A post by Yellowfin CEO, Glen Rabie
Recently, I raised this topic at a Business Intelligence (BI) conference, much to the shock of the other participants. Who wants to argue that there’s no Return On Investment (ROI) for BI? I do.
A BI solution can’t provide an ROI by itself
A few years ago, I was chatting to the ex-marketing manager for Cognos (unfortunately we cannot name him – he now works for a competitor) about developing a business case for a BI project. My colleagues point was that a BI solution is just an enabler in an organization. Of itself, it is not capable of delivering ROI. It needs its users to do something. For me, that something was to make a decision.
Without a decision there is no ROI. You can have the best BI solution in the world, but unless your users actually use the solution, and make business decisions as a result of the information provided, there’s no justifiable ROI.
Ease of use
This argument implies two things. Firstly, a BI solution must be easy-to-use to stimulate and encourage end-user adoption.
Users empowered to make decisions
Secondly; your users must be empowered to make decisions based on the information provided to them.
The second point is the interesting one. Traditionally, the decision process occurred independently of the BI solution. This posed a problem – BI solutions did not facilitate the discussion or the decision process. That’s now changing. Social BI is the driver of this change.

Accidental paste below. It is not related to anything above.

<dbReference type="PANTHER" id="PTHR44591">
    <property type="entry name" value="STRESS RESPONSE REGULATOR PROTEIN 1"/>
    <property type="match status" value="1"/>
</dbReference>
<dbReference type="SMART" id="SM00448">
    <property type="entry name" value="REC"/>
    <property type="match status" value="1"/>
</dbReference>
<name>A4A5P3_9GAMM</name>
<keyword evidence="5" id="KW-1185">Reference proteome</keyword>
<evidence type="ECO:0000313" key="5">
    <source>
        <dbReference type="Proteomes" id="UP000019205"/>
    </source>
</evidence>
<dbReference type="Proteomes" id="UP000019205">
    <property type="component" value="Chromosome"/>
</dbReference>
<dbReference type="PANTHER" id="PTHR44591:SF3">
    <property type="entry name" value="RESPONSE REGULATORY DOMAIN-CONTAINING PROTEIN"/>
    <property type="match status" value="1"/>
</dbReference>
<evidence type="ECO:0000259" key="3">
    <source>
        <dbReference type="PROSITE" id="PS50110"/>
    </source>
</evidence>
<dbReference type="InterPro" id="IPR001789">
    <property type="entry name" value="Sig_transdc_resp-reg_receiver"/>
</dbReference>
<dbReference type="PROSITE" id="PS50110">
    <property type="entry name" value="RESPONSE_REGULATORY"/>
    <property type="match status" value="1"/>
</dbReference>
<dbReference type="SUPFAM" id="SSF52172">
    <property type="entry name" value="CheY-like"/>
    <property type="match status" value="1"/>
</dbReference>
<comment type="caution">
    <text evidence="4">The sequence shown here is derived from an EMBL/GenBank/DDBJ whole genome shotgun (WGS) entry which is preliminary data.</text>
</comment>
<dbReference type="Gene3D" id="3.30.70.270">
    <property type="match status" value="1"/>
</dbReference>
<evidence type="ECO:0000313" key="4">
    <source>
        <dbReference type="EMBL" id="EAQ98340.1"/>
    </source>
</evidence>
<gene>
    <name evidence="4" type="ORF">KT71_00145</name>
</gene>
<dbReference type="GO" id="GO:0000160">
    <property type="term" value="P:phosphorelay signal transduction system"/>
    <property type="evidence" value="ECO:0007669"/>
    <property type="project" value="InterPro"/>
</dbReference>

With Social BI, we bring the discussion and the decision-making into the BI environment. The application facilitates the process of evaluating data and the actions to be taken as a result of that data analysis.
Deciding: The difference between social media and Social BI
Social BI, or enterprise collaboration and knowledge-sharing platforms, borrow many of their components from popular social networking platforms such as Facebook or Slashdot. They allow participation in recorded threads and discussions, as well as the embedding of links and external information. Although, there is one important difference.
Most social media platforms don’t directly support goal-oriented decision-making – there is no function to assist users to make collective decisions. There is no bridge between insight and action.
They are designed around the individual, allowing for individual knowledge sharing and participation. They are not designed for, and do not facilitate, consensus and collaborative decision-making.
The usefulness of networking at the enterprise level rests entirely on the ability to reach appropriate and timely decisions. For Social BI to be successful, it must include a mechanism for deciding action, such as voting or polling, to help push conversation towards a specific, measurable and desirable course of action.
Any BI project must be able to prove and achieve ROI. To realize this goal, users must be able to make meaningful business decisions based on the data analysis generated from their BI tool. That’s exactly what Yellowfin’s Social BI components offer users the ability to do.
At last, a BI solution that can deliver an ROI!